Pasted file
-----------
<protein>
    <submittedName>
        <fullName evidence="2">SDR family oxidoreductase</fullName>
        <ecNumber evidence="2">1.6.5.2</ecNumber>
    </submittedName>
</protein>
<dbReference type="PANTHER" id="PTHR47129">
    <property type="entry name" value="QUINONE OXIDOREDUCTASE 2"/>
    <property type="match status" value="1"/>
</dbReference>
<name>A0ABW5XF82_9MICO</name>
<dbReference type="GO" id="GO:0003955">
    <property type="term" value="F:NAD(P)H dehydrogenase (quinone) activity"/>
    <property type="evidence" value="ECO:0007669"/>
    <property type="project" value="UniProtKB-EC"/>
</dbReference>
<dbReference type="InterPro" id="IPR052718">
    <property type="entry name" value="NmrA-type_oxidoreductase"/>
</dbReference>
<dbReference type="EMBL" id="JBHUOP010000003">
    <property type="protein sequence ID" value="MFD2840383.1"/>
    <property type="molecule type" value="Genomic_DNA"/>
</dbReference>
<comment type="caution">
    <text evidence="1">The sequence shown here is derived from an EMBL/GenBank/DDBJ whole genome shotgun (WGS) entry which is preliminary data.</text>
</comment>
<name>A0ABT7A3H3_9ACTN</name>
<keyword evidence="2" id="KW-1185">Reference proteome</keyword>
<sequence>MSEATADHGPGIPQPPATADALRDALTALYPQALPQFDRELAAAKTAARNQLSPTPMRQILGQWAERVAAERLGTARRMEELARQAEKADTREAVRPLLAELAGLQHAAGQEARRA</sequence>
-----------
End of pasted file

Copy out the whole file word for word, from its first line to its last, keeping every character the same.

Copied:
<protein>
    <submittedName>
        <fullName evidence="2">SDR family oxidoreductase</fullName>
        <ecNumber evidence="2">1.6.5.2</ecNumber>
    </submittedName>
</protein>
<dbReference type="PANTHER" id="PTHR47129">
    <property type="entry name" value="QUINONE OXIDOREDUCTASE 2"/>
    <property type="match status" value="1"/>
</dbReference>
<name>A0ABW5XF82_9MICO</name>
<dbReference type="GO" id="GO:0003955">
    <property type="term" value="F:NAD(P)H dehydrogenase (quinone) activity"/>
    <property type="evidence" value="ECO:0007669"/>
    <property type="project" value="UniProtKB-EC"/>
</dbReference>
<dbReference type="InterPro" id="IPR052718">
    <property type="entry name" value="NmrA-type_oxidoreductase"/>
</dbReference>
<dbReference type="EMBL" id="JBHUOP010000003">
    <property type="protein sequence ID" value="MFD2840383.1"/>
    <property type="molecule type" value="Genomic_DNA"/>
</dbReference>
<comment type="caution">
    <text evidence="1">The sequence shown here is derived from an EMBL/GenBank/DDBJ whole genome shotgun (WGS) entry which is preliminary data.</text>
</comment>
<name>A0ABT7A3H3_9ACTN</name>
<keyword evidence="2" id="KW-1185">Reference proteome</keyword>
<sequence>MSEATADHGPGIPQPPATADALRDALTALYPQALPQFDRELAAAKTAARNQLSPTPMRQILGQWAERVAAERLGTARRMEELARQAEKADTREAVRPLLAELAGLQHAAGQEARRA</sequence>